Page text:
Israel has signed an agreement to indirectly pump natural gas to Lebanon to aid the crisis-hit nation, an unsourced television report claimed on Saturday.
Channel 12 news reported that the deal was brokered by Amos Hochstein, Washington’s special envoy and coordinator for international energy affairs, and signed in secret over the weekend.
It will see Israel transfer gas from the offshore Leviathan field to Jordan, the report said. From there it will be transferred to Syria and on to Lebanon.
However, the network said, the move will require repairing and extending a gas line that flows from Syria to Lebanon, which could take several years.
The agreement was approved by the United States and was also coordinated with Russian President Vladimir Putin, according to the report.
It said the deal was partly designed to provide Lebanon with an alternative to Iran as it seeks to recover from a deepening economic crisis.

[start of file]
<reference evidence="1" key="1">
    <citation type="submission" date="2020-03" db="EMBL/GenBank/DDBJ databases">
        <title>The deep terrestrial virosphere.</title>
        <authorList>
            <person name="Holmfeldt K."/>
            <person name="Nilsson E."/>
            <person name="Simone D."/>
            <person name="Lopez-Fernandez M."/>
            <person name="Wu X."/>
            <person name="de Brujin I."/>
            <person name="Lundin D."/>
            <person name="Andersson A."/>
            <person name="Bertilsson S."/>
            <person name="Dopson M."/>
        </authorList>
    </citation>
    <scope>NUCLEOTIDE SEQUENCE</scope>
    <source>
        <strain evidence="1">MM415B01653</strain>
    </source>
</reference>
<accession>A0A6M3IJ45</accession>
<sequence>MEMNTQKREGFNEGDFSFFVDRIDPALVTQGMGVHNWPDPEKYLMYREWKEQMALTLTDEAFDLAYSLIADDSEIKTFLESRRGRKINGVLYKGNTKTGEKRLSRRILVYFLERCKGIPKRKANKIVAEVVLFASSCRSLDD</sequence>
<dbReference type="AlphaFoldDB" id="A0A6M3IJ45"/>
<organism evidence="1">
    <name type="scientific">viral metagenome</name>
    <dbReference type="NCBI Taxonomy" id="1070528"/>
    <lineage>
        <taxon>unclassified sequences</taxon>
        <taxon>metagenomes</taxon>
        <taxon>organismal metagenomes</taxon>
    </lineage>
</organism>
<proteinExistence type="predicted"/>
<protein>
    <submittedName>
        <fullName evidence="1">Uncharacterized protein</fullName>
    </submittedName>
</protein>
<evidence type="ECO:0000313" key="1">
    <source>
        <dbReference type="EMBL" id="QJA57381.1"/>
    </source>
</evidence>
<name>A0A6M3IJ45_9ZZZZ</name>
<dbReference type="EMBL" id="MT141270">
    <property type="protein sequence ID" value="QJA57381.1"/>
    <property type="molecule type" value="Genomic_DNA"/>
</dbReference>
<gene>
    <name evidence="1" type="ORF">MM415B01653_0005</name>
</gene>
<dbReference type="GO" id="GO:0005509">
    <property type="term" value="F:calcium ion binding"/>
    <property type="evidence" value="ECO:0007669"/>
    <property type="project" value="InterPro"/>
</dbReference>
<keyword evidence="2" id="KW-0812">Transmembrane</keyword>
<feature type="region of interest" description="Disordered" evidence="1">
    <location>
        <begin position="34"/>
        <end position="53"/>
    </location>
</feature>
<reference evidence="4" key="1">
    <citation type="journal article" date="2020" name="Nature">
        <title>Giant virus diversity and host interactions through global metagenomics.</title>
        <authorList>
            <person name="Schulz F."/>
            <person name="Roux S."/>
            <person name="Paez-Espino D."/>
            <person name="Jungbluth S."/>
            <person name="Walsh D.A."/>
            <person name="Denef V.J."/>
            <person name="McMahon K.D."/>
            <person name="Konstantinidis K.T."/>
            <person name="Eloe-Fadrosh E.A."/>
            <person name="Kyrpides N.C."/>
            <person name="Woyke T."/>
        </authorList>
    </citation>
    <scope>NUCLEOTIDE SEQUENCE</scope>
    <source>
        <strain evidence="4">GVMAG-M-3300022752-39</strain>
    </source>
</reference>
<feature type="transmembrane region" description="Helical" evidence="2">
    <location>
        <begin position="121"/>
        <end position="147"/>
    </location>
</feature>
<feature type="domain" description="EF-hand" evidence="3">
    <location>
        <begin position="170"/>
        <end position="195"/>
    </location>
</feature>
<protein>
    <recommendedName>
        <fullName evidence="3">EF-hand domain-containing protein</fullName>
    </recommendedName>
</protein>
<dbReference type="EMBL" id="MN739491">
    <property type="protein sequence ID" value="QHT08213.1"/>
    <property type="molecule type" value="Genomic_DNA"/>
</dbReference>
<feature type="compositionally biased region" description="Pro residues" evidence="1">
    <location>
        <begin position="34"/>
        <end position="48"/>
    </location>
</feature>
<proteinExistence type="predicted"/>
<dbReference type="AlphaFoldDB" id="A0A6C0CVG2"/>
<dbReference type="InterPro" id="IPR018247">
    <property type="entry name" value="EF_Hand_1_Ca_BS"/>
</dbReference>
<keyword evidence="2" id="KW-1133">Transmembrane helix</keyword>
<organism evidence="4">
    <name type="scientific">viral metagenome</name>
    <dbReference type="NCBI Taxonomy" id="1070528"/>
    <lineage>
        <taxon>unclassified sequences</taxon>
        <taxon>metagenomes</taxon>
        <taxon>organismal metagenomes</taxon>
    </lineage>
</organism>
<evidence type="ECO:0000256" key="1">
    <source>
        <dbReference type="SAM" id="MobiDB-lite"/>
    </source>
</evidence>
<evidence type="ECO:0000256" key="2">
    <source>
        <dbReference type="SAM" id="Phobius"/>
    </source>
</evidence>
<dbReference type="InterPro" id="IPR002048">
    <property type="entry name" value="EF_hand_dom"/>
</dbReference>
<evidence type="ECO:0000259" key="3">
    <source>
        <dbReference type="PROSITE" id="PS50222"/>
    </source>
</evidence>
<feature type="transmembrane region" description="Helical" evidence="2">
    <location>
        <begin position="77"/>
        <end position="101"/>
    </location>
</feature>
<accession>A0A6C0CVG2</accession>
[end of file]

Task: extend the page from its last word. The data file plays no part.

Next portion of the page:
The country of six million is experiencing its worst-ever financial crisis, with a currency that has lost around 90 percent of its value, people’s savings trapped in banks, and qualified labor emigrating in droves.
It has been described by the World Bank as one of the most severe crises the world has witnessed since the 1850s.
Severe shortages in fuel have resulted in crippling power cuts and hours-long waits at gas stations.
Hezbollah’s leader, Hassan Nasrallah, announced in August that Iran was sending fuel to Lebanon to help ease the crisis. The first Hezbollah-commissioned Iranian oil tanker arrived in the Syrian port of Baniyas in September and the diesel was unloaded to Syrian storage places before it was brought overland to Lebanon by tanker trucks, where it was welcomed with celebratory gunfire.
Hezbollah, often accused of operating a state-within-a-state, has been taking part in Syria’s civil war alongside government forces. It manages its own crossing points along the Lebanon-Syria border, away from formal border crossings.
Lebanese Prime Minister Najib Mikati has said the shipments violate Lebanon’s sovereignty and are not approved by his government.
Israel has said it will not interfere with the shipments.
Under another initiative to bring some power to the country, energy ministers from Egypt, Jordan, Syria, and Lebanon in September agreed to a plan to bring Egyptian gas and Jordanian electricity to Lebanon via Syria.